S Africa key to German tool manufacturer’s Africa growth

YUGAN MOODLEY We want to operate in-country and become part of every African country’s culture

POWER TOOLS Bosch Power Tools is focused on education and the safe use of power tools for its emerging markets that are more familiar with traditional tools

19th June 2015

By: Pimani Baloyi

Creamer Media Writer


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South Africa remains an important market and source of revenue for Germany-headquartered machine tools manufacturer Robert Bosch Power Tools, says Southern Africa regional sales director Yugan Moodley.

“South Africa contributed about 60% of Bosch’s Africa-based turnover in 2014 and we are leveraging most of our South Africa-based employees and customers to establish ourselves in other countries across the continent,” he tells Engineering News.

Robert Bosch Southern Africa has offices in Johannesburg, Gauteng; Port Elizabeth, in the Eastern Cape; Durban, in KwaZulu-Natal; and Cape Town, in the Western Cape. These offices also cater for the company’s Namibia, Angola, Mozambique, Zimbabwe and Botswana clients.

Moodley highlights that South Africa is the shipment area for the company’s clients located south of the equator. Similarly, Bosch has shipment locations in Nigeria, Morocco and Kenya for the company’s clients in West Africa, North Africa and East Africa respectively.

“We want to be in virtually every country on the continent where it makes business sense, but we also want each country’s business to be self-sufficient, hence, our emphasis on acquiring local talent, providing training, services and becoming part of a country’s culture,” he explains.

The company is also leveraging its relationships with current retailers that it is working with in South Africa to get into new markets. These retailers include Game, Massmart and Cashbuild, which are already entrenched in several African markets.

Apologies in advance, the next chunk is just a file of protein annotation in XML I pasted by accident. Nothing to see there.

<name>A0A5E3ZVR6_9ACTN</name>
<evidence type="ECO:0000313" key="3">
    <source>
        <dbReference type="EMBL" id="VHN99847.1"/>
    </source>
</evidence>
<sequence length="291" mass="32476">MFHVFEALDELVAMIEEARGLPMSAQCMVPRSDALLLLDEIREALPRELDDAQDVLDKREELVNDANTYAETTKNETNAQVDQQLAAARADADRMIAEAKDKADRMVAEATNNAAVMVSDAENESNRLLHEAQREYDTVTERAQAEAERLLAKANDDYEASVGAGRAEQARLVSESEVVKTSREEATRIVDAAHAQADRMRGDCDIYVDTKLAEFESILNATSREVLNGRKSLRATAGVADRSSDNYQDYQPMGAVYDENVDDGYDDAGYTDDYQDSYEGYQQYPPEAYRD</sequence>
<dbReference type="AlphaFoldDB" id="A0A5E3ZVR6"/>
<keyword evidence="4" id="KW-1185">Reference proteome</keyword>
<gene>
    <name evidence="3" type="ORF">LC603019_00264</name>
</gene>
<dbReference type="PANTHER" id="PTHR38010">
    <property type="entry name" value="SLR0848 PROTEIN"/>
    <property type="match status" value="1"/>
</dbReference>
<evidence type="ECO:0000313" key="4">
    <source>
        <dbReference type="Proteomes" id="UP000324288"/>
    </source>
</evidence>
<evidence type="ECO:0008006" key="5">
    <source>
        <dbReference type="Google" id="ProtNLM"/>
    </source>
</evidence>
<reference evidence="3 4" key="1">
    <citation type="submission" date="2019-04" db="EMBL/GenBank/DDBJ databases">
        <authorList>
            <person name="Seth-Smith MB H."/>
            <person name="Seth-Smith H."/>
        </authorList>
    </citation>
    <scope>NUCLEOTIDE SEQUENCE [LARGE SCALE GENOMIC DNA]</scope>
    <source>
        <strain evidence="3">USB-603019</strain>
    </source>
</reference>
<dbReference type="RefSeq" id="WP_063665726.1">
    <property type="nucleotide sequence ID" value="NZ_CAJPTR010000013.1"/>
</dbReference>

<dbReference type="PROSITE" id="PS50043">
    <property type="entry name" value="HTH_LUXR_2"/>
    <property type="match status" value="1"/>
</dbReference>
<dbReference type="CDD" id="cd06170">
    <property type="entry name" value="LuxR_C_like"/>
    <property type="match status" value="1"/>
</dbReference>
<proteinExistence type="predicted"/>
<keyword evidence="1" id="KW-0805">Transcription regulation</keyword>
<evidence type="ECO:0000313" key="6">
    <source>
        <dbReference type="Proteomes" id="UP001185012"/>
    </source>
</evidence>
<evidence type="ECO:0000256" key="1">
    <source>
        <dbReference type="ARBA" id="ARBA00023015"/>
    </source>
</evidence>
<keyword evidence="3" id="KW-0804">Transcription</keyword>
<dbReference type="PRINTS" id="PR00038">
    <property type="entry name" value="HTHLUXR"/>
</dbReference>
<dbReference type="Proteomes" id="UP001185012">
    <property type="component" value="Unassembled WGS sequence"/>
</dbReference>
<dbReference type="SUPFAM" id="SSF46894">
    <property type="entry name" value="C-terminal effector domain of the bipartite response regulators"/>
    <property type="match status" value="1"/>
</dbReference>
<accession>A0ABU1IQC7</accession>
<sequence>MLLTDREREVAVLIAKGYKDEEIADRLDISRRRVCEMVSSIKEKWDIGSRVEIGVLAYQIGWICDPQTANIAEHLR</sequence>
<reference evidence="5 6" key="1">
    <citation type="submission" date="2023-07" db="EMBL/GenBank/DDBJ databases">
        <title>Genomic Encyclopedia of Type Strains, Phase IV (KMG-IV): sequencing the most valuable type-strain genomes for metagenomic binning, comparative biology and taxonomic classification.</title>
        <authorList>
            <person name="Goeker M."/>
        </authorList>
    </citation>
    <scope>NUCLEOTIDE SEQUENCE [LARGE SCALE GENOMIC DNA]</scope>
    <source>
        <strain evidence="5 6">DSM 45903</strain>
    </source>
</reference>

Moodley says Robert Bosch is committed to leaving a lasting legacy in the countries in which it operates by investing in initiatives that nurture and develop local talent.

He highlights that the company has branches in Morocco, a business licence and branch in Nigeria, a satellite office in Ghana, a sales centre in Kenya, and a business licence and offices in Angola and Mozambique.

“We are also considering possibly opening a warehousing and manufacturing facility in Nigeria and a warehousing facility in Kenya. “This is part of our plans to invest in local communities in Morocco, Nigeria, Kenya, Angola, Namibia, Zambia, Botswana, Zimbabwe and Mozambique through dealer development and training schemes,” explains Moodley.

Africa Focus
Following Bosch president Henning von Boxberg’s visit to South Africa in March, Bosch said in a statement that the company would place greater focus on Africa, as it was fast becoming a significant market for the company’s future growth, as the continent was currently the company’s fastest-growing market in terms of sales.

Von Boxberg further stated that emerging markets were increasingly important to Bosch, as many businesspeople still used traditional hand tools, adding that the main objective would be to first inform the local target market about power tools.

Bosch registered an 8% growth in sales across Africa during 2014, which was proof that the company strategy worked effectively, he noted.

“The key to continued success is the supply of robust, reliable products that are easy to service.

“Bearing this in mind, Bosch has defined a range of professional products, which will be successively launched in Africa throughout 2015,” said Von Boxberg in the statement.


indicated that Bosch aimed to offer a complete series of optimally adapted products and services to emerging markets by 2017.

“Innovation remains key in emerging markets and we will, therefore, continue to focus on innovative and market-specific tools. “It is also important to tailor products to the specific requirements of users in these regions,” he concluded, citing the Internet as a “rapidly growing communication and sales channel in these regions” as an example.

Edited by Samantha Herbst
Creamer Media Deputy Editor



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